Greek gov't, society condemn shooting of migrants in back pay dispute, 28 injured

Source:Xinhua Published: 2013-4-18 20:09:25

The Greek government, political parties and society strongly condemned on Thursday a shooting incident during a back pay dispute in Peloponnese peninsula in western Greece, which injured 28 migrant farm workers on Wednesday evening.

The incident occurred when some 200 strawberry pickers - in the wide majority Bangladeshi nationals - requested overdue wages of six months, according to police.

During a heated argument, one of the three Greek supervisors fired at the workers with a shotgun and seriously wounding eight persons and slightly injured 20 more, hospital sources was quoted as saying.

As police are searching for the supervisors and have detained the owner of the field at the outskirts of the town of Manolada, the incident has caused outcry in Greece.

"This inhumane attack by gunmen is condemned in the most absolute manner by the entire Greek society. This unprecedented, heinous act is alien to Greek peoples' morals," Greek government spokesman Simos Kedikoglou said.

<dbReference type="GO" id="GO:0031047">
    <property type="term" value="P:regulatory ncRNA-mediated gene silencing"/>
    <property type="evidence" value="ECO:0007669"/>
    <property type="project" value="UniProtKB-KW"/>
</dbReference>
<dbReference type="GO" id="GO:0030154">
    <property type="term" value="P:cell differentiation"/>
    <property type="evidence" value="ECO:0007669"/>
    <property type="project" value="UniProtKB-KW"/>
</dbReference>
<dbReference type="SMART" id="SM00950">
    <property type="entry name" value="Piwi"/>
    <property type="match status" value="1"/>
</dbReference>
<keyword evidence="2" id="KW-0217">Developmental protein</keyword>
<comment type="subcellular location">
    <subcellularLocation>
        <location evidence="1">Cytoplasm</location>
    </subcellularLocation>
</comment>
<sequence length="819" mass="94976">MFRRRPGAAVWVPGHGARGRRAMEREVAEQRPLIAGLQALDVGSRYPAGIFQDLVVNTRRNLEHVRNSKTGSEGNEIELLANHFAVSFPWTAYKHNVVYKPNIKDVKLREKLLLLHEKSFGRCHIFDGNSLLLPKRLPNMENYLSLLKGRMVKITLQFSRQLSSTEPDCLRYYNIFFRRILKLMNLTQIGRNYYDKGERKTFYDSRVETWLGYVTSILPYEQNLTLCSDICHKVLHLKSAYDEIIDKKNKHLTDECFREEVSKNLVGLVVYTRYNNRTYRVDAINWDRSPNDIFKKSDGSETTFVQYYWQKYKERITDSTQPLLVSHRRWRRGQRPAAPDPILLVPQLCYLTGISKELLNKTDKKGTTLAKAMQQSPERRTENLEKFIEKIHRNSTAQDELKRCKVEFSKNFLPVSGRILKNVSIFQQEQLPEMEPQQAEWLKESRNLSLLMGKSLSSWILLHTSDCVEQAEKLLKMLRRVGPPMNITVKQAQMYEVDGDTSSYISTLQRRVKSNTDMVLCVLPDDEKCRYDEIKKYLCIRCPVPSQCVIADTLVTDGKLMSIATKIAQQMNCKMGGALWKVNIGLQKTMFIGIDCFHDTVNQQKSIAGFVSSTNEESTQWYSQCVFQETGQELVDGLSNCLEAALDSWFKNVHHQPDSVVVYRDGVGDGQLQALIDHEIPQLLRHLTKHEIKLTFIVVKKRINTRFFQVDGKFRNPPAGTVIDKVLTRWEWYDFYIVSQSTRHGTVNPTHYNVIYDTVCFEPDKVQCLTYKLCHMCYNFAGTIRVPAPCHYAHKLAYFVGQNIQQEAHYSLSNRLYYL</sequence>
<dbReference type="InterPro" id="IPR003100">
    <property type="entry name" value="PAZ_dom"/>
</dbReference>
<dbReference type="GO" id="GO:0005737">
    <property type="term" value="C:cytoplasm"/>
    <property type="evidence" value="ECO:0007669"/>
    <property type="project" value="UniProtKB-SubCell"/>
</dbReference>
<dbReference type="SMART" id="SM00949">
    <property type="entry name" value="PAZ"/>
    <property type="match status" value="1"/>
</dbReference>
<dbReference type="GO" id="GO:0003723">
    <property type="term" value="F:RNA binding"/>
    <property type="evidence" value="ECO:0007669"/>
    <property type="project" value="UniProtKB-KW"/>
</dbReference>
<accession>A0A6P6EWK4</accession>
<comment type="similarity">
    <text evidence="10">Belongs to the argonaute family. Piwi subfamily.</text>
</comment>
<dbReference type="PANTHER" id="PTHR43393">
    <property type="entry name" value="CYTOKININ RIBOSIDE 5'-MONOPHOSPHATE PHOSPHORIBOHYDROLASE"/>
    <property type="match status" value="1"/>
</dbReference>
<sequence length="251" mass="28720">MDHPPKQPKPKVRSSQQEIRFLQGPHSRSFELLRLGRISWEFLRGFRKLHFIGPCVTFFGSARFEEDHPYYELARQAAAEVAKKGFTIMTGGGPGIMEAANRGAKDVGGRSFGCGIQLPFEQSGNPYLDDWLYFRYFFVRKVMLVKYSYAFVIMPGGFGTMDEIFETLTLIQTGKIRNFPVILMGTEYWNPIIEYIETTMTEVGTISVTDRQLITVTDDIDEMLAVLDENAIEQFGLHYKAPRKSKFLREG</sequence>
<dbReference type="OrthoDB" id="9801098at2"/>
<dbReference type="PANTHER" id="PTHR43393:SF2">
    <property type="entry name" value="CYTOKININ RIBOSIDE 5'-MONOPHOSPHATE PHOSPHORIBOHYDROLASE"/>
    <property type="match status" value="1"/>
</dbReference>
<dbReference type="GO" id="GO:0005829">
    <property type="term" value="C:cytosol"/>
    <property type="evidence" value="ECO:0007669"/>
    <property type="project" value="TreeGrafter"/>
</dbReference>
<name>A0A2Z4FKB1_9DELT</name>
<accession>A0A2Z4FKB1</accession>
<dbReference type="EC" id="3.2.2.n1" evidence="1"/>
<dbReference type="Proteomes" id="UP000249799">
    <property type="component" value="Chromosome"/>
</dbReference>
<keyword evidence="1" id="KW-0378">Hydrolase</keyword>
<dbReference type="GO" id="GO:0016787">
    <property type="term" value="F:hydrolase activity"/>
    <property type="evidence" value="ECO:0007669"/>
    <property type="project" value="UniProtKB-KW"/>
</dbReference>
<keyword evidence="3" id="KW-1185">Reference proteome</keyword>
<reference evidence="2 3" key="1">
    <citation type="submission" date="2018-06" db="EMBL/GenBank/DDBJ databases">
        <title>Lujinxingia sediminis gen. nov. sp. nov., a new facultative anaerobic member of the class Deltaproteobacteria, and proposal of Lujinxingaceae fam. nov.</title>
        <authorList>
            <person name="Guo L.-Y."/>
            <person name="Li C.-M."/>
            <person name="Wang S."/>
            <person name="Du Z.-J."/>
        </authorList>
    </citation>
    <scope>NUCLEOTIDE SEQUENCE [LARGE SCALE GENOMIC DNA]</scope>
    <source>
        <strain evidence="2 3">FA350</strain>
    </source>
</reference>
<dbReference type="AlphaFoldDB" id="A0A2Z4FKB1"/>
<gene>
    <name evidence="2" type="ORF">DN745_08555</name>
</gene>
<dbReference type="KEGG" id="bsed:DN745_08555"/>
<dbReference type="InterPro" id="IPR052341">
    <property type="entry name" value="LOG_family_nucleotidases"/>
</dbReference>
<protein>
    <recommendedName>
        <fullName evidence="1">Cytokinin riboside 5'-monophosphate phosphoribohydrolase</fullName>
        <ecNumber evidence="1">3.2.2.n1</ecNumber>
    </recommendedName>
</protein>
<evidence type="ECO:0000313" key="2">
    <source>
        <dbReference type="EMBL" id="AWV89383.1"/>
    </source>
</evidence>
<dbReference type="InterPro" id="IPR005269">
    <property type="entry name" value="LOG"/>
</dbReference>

Political parties participating in the ruling coalition and of the opposition issued similar statements against "this criminal, racist act."

Labor unions and human rights groups called on authorities to attribute justice, noting that it is not the first violent incident against migrant workers in the same region.

Over the past five years there have been at least two cases of abuse against workers in back pay arguments. In 2008 hundreds of strawberry pickers held a week-long protest over back pay and working conditions.

According to estimates by local officials, there are some 4,000 foreign nationals - several undocumented - working in the region's fields.

Despite the severe debt crisis which has hit Greece hard since 2010, fuelling jobless rates, several fieldworkers are still low paid migrants.

Foreign workers have been targeted by far-right extremist groups at an increasingly rate since the right-wing Golden Dawn party entered the Greek parliament for the first time last spring.

The party is capitalizing on Greeks' frustration at the harsh austerity introduced to tackle the debt crisis and currently ranks third in opinion polls.

The attack at Manolada occurred as an expert of the United Nations Human Rights Council is due in Athens next week to inspect the impact of the crisis on human rights.

Posted in: Europe

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